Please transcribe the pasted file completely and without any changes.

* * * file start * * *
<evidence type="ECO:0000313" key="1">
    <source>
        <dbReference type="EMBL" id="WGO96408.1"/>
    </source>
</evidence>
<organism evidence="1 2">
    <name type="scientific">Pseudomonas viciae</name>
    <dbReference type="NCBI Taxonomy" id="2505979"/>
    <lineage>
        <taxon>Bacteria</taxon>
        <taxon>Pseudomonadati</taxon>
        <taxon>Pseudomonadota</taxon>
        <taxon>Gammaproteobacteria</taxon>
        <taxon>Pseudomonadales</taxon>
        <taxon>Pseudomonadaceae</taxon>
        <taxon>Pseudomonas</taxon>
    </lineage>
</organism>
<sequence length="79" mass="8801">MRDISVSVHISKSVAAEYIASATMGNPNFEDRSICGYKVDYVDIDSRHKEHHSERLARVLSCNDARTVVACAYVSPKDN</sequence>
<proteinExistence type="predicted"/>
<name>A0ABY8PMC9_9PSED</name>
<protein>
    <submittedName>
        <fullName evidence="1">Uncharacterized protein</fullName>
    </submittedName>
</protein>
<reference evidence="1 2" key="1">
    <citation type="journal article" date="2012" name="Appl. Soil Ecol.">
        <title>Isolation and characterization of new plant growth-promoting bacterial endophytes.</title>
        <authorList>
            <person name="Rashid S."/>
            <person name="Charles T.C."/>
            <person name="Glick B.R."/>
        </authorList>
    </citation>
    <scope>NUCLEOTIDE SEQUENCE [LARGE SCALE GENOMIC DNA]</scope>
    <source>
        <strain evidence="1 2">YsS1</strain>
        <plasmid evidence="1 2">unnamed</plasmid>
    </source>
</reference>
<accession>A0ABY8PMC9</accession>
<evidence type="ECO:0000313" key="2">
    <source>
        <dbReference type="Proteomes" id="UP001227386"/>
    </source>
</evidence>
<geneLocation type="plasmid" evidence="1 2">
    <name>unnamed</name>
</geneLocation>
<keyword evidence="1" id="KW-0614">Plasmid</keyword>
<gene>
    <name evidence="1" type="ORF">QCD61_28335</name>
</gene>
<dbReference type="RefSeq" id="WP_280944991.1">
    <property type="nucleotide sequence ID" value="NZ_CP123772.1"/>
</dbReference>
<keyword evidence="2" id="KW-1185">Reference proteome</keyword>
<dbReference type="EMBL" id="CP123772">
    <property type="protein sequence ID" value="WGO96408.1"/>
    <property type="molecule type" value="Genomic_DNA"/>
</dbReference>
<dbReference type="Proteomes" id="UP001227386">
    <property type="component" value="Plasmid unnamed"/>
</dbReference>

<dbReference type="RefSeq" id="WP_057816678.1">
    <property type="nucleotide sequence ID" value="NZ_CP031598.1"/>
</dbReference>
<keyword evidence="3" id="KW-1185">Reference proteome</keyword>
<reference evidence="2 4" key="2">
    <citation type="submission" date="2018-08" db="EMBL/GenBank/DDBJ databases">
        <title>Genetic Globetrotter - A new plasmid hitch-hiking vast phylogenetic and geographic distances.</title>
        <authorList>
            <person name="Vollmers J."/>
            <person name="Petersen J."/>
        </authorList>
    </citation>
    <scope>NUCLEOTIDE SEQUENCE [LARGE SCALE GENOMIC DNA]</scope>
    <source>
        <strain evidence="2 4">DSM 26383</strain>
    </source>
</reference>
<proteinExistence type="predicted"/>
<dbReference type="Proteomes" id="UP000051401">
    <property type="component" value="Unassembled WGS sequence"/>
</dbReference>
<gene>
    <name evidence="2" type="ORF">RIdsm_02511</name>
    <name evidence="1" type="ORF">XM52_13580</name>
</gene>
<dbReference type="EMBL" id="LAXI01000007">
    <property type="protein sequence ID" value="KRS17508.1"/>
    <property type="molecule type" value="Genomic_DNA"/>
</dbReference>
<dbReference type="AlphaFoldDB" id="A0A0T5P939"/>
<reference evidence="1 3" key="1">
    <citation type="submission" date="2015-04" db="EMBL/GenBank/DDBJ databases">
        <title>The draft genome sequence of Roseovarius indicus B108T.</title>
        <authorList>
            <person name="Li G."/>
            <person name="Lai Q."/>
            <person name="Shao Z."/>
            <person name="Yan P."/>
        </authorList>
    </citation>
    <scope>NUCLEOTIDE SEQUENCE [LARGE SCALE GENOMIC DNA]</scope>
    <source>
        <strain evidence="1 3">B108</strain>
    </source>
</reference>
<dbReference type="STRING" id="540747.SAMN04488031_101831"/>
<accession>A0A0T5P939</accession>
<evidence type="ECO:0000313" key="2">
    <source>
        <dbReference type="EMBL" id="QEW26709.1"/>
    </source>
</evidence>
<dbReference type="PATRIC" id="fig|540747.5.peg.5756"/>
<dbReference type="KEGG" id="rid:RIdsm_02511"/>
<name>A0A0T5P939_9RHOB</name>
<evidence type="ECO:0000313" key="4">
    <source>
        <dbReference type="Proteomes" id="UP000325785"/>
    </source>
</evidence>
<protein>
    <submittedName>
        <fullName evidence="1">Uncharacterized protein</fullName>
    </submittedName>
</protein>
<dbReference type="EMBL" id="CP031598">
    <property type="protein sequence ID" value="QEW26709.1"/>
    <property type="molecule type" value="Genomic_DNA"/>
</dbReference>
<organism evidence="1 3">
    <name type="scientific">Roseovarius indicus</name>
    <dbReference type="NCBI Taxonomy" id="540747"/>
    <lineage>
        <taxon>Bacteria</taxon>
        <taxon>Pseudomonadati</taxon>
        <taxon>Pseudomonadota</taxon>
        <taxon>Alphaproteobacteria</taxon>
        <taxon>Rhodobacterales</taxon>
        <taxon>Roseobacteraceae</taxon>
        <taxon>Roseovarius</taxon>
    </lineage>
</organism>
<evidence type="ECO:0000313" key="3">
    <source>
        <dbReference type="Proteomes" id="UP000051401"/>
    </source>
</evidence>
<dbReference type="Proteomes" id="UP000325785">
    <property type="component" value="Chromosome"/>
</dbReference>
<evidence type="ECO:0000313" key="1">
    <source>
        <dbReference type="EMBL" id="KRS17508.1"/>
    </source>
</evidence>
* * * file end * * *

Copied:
<evidence type="ECO:0000313" key="1">
    <source>
        <dbReference type="EMBL" id="WGO96408.1"/>
    </source>
</evidence>
<organism evidence="1 2">
    <name type="scientific">Pseudomonas viciae</name>
    <dbReference type="NCBI Taxonomy" id="2505979"/>
    <lineage>
        <taxon>Bacteria</taxon>
        <taxon>Pseudomonadati</taxon>
        <taxon>Pseudomonadota</taxon>
        <taxon>Gammaproteobacteria</taxon>
        <taxon>Pseudomonadales</taxon>
        <taxon>Pseudomonadaceae</taxon>
        <taxon>Pseudomonas</taxon>
    </lineage>
</organism>
<sequence length="79" mass="8801">MRDISVSVHISKSVAAEYIASATMGNPNFEDRSICGYKVDYVDIDSRHKEHHSERLARVLSCNDARTVVACAYVSPKDN</sequence>
<proteinExistence type="predicted"/>
<name>A0ABY8PMC9_9PSED</name>
<protein>
    <submittedName>
        <fullName evidence="1">Uncharacterized protein</fullName>
    </submittedName>
</protein>
<reference evidence="1 2" key="1">
    <citation type="journal article" date="2012" name="Appl. Soil Ecol.">
        <title>Isolation and characterization of new plant growth-promoting bacterial endophytes.</title>
        <authorList>
            <person name="Rashid S."/>
            <person name="Charles T.C."/>
            <person name="Glick B.R."/>
        </authorList>
    </citation>
    <scope>NUCLEOTIDE SEQUENCE [LARGE SCALE GENOMIC DNA]</scope>
    <source>
        <strain evidence="1 2">YsS1</strain>
        <plasmid evidence="1 2">unnamed</plasmid>
    </source>
</reference>
<accession>A0ABY8PMC9</accession>
<evidence type="ECO:0000313" key="2">
    <source>
        <dbReference type="Proteomes" id="UP001227386"/>
    </source>
</evidence>
<geneLocation type="plasmid" evidence="1 2">
    <name>unnamed</name>
</geneLocation>
<keyword evidence="1" id="KW-0614">Plasmid</keyword>
<gene>
    <name evidence="1" type="ORF">QCD61_28335</name>
</gene>
<dbReference type="RefSeq" id="WP_280944991.1">
    <property type="nucleotide sequence ID" value="NZ_CP123772.1"/>
</dbReference>
<keyword evidence="2" id="KW-1185">Reference proteome</keyword>
<dbReference type="EMBL" id="CP123772">
    <property type="protein sequence ID" value="WGO96408.1"/>
    <property type="molecule type" value="Genomic_DNA"/>
</dbReference>
<dbReference type="Proteomes" id="UP001227386">
    <property type="component" value="Plasmid unnamed"/>
</dbReference>

<dbReference type="RefSeq" id="WP_057816678.1">
    <property type="nucleotide sequence ID" value="NZ_CP031598.1"/>
</dbReference>
<keyword evidence="3" id="KW-1185">Reference proteome</keyword>
<reference evidence="2 4" key="2">
    <citation type="submission" date="2018-08" db="EMBL/GenBank/DDBJ databases">
        <title>Genetic Globetrotter - A new plasmid hitch-hiking vast phylogenetic and geographic distances.</title>
        <authorList>
            <person name="Vollmers J."/>
            <person name="Petersen J."/>
        </authorList>
    </citation>
    <scope>NUCLEOTIDE SEQUENCE [LARGE SCALE GENOMIC DNA]</scope>
    <source>
        <strain evidence="2 4">DSM 26383</strain>
    </source>
</reference>
<proteinExistence type="predicted"/>
<dbReference type="Proteomes" id="UP000051401">
    <property type="component" value="Unassembled WGS sequence"/>
</dbReference>
<gene>
    <name evidence="2" type="ORF">RIdsm_02511</name>
    <name evidence="1" type="ORF">XM52_13580</name>
</gene>
<dbReference type="EMBL" id="LAXI01000007">
    <property type="protein sequence ID" value="KRS17508.1"/>
    <property type="molecule type" value="Genomic_DNA"/>
</dbReference>
<dbReference type="AlphaFoldDB" id="A0A0T5P939"/>
<reference evidence="1 3" key="1">
    <citation type="submission" date="2015-04" db="EMBL/GenBank/DDBJ databases">
        <title>The draft genome sequence of Roseovarius indicus B108T.</title>
        <authorList>
            <person name="Li G."/>
            <person name="Lai Q."/>
            <person name="Shao Z."/>
            <person name="Yan P."/>
        </authorList>
    </citation>
    <scope>NUCLEOTIDE SEQUENCE [LARGE SCALE GENOMIC DNA]</scope>
    <source>
        <strain evidence="1 3">B108</strain>
    </source>
</reference>
<dbReference type="STRING" id="540747.SAMN04488031_101831"/>
<accession>A0A0T5P939</accession>
<evidence type="ECO:0000313" key="2">
    <source>
        <dbReference type="EMBL" id="QEW26709.1"/>
    </source>
</evidence>
<dbReference type="PATRIC" id="fig|540747.5.peg.5756"/>
<dbReference type="KEGG" id="rid:RIdsm_02511"/>
<name>A0A0T5P939_9RHOB</name>
<evidence type="ECO:0000313" key="4">
    <source>
        <dbReference type="Proteomes" id="UP000325785"/>
    </source>
</evidence>
<protein>
    <submittedName>
        <fullName evidence="1">Uncharacterized protein</fullName>
    </submittedName>
</protein>
<dbReference type="EMBL" id="CP031598">
    <property type="protein sequence ID" value="QEW26709.1"/>
    <property type="molecule type" value="Genomic_DNA"/>
</dbReference>
<organism evidence="1 3">
    <name type="scientific">Roseovarius indicus</name>
    <dbReference type="NCBI Taxonomy" id="540747"/>
    <lineage>
        <taxon>Bacteria</taxon>
        <taxon>Pseudomonadati</taxon>
        <taxon>Pseudomonadota</taxon>
        <taxon>Alphaproteobacteria</taxon>
        <taxon>Rhodobacterales</taxon>
        <taxon>Roseobacteraceae</taxon>
        <taxon>Roseovarius</taxon>
    </lineage>
</organism>
<evidence type="ECO:0000313" key="3">
    <source>
        <dbReference type="Proteomes" id="UP000051401"/>
    </source>
</evidence>
<dbReference type="Proteomes" id="UP000325785">
    <property type="component" value="Chromosome"/>
</dbReference>
<evidence type="ECO:0000313" key="1">
    <source>
        <dbReference type="EMBL" id="KRS17508.1"/>
    </source>
</evidence>